Part of working in ‘Digital’ means that I spend an abnormal amount of time trawling through Google. Every so often I come across a sweet new update that the guys over at G have implemented, and apart from the obvious updates to Google Maps and the ‘Street Views’ that they’ve built for the Great Barrier Reef and Machu Picchu, the majority of their updates are aimed at the general user. However, the latest changes to the Google Travel pages are super helpful to those of us that constantly have travel on the brain, and here’s how to make use of them.
Google are calling their new tool ‘Google Destinations’ which kind of makes sense when you work out how to use it. In their own words:
“Search with Google on your mobile phone for the continent, country, or state you’d like to travel to and add the word ‘destination’ to see an easy-to-browse collection of options”
The short version is to watch this video
For those of you who don’t want to watch the video, or can’t for whatever reason, this means if I wanted to go to Europe, I’d simply search for ‘Europe destination‘.
This search (bear in mind this only works on mobile devices) will show you blocks with potential destinations and their major attractions. You can expand the search to feature more destinations by clicking the blue downward pointing arrow.
I get London, Paris, Rome and Barcelona in the results. Taking London as an example, I’m shown that it is the UK Capital, and the home of Buckingham Palace. It even tells me that between April 16th and 23rd I can fly there for $170 and get accommodation for $123. Not bad. I’m using my desktop to emulate the results so it can’t work out that I’m actually only 110 miles up the road.
Clicking through onto the small London panel brings up a few images of our beloved capital, and even gives a bit of a background about the place.
At this point you can easily find the most popular itineraries for London based on the data Google has (which tends to be pretty darn accurate). To provide an example, the first one I’m shown is for 72 hours in London, which begins with the Tower Bridge, then the Tower of London, a Trip to St. Pauls Cathedral, the London Eye, Big Ben, the Palace of Westminster and then Westminster Abbey – all in a day’s work. It also gives ideas for the final 2/3rds of the 72 hour trip and includes journey times and whether to go on foot or use other transport.
I’d say that’s pretty handy info to have.
If you’re traveling with children, there are even itineraries for “London with Children” and info on other attractions such as “Museums of London”. I’m going to guess it will save a lot of trawling the internet if you don’t know too much about your destination.
Better still, you can click on the individual destinations to find out their opening hours, check ratings and reviews, find contact details and program Google maps to guide you to the front door. That should make reading those pesky foreign signs a bit simpler.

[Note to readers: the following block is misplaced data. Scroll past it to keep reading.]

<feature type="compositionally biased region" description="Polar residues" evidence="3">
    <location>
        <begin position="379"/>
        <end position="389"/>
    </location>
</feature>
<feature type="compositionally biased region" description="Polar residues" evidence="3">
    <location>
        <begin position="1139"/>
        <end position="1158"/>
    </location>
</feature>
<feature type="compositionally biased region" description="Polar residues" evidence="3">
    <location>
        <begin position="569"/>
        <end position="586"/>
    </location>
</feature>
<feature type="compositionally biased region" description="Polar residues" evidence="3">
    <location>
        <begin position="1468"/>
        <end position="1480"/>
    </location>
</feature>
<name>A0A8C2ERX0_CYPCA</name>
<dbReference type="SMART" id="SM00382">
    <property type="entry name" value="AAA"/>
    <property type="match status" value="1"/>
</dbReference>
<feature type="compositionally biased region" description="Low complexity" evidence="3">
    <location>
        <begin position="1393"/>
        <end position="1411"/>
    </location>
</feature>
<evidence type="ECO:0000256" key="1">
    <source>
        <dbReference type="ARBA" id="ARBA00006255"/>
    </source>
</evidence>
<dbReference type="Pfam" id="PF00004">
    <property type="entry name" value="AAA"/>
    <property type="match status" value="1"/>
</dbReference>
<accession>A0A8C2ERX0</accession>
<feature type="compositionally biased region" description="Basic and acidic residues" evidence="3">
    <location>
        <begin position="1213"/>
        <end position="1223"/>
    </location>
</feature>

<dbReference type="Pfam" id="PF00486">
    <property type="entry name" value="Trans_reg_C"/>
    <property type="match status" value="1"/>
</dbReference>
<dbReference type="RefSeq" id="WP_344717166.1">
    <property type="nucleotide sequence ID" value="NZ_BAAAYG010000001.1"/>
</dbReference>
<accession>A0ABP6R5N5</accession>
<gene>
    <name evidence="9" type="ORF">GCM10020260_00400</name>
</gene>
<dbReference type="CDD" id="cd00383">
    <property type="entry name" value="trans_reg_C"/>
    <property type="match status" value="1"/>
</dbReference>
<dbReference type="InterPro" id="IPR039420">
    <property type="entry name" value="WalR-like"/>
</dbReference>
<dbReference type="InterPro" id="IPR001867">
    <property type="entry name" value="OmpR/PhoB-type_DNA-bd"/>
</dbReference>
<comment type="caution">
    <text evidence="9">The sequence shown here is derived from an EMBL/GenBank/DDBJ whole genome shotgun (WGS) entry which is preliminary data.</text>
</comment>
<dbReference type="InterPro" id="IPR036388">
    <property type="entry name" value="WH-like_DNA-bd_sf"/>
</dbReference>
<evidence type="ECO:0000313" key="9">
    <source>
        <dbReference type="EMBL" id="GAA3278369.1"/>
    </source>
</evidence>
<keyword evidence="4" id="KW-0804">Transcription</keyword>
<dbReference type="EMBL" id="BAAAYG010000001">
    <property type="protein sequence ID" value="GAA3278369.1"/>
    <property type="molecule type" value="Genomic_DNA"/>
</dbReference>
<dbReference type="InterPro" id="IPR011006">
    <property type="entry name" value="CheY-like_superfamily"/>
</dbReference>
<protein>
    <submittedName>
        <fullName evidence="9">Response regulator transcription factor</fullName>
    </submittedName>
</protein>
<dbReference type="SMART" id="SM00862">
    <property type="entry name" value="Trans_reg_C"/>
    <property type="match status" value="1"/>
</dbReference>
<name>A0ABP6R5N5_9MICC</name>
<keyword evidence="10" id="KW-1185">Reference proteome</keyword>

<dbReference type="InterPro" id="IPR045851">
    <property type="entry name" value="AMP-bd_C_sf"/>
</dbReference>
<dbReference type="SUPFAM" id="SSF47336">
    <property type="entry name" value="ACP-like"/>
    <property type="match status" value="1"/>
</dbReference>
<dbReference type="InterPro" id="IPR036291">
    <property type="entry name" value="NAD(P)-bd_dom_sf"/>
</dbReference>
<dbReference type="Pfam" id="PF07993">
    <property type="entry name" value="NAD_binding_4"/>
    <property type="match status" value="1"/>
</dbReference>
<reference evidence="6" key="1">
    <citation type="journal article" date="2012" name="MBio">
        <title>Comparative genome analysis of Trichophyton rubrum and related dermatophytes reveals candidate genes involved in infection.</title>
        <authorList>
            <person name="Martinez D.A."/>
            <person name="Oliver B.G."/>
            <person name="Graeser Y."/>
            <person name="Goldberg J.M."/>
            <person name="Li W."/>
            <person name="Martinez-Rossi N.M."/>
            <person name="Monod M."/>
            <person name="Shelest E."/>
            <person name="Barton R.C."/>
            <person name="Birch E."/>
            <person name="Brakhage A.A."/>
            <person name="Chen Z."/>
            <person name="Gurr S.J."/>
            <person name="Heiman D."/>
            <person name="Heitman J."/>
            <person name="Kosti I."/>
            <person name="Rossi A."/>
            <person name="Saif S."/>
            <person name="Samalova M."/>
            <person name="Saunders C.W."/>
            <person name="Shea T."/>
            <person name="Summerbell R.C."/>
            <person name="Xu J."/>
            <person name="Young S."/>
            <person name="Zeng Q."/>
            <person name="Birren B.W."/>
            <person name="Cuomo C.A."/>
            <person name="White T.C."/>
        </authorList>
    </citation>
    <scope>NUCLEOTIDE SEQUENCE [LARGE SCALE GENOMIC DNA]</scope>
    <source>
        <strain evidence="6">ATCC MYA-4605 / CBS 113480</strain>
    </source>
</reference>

If you dive a bit further down the London result you reach some key information on peak travel times. I’m told London is most popular between June – September and also around Christmas to New Year. Makes sense I guess. It even gives you a popularity rating from 0-4 and gives you a rough indication of the weather to expect. It turns out March is only 2/4 with highs of 52*F (Why can’t you gives me *C Google?)
There’s also a section which links you through to restaurants, travel arrangements and accommodation. You can click through each to find listings of whichever one you click. E.g. if you click on accommodation you’re presented with a list of hotels, hostels and whatever else you consider accommodation.
The listings are complete with images, pricing, reviews and STARS. Who doesn’t love * rating hotels? Each listing also has a bit of an info-line. Using the London Bridge Hotel as an example, they’re listed as 4.2* ratings, a 4* hotel on London Bridge Street (Yes, you also get addresses and a pin on the map of London that goes above it) It’ll set you back $285 and is listed as a ‘Contemporary rooms in 1915 building’.
Whilst you’re on it, you can also watch a few videos on Youtube about traveling in London, and if you reach the bottom of the page you’ll get results about other places to explore in the UK (because that’s where London is, duh). I’m pushed Bath, Liverpool and York. Not bad choices really.
A Few Extra Tips
You can find results more tailored to your interests by getting a bit more specific. Try a search along the lines of “UK hiking” and get suggestions like Pennine Way or the Yorkshire Dales. Alternatively you can search “UK Surfing” to find out about Newquay or Croyde. The latter of which I’d not heard of. It also works for some synonyms such as “Trekking” rather than “Hiking”, though I don’t know the exhaustive list so you’ll need to employ a bit of trial and error. (Protip: Skiing and snowboarding also work)
You can also use the name of your destination and the word travel to find this information, just in case typing vacation makes you cringe. Knowing Google, eventually the search semantics will kick in and you’ll be able to search far broader terminology to get your results, but for now it’s a really helpful tool to help plan a trip. The only thing it doesn’t do is book it and pay for it for you.
If you want to read the post by Google on the new tool, you can find it on the Google Blog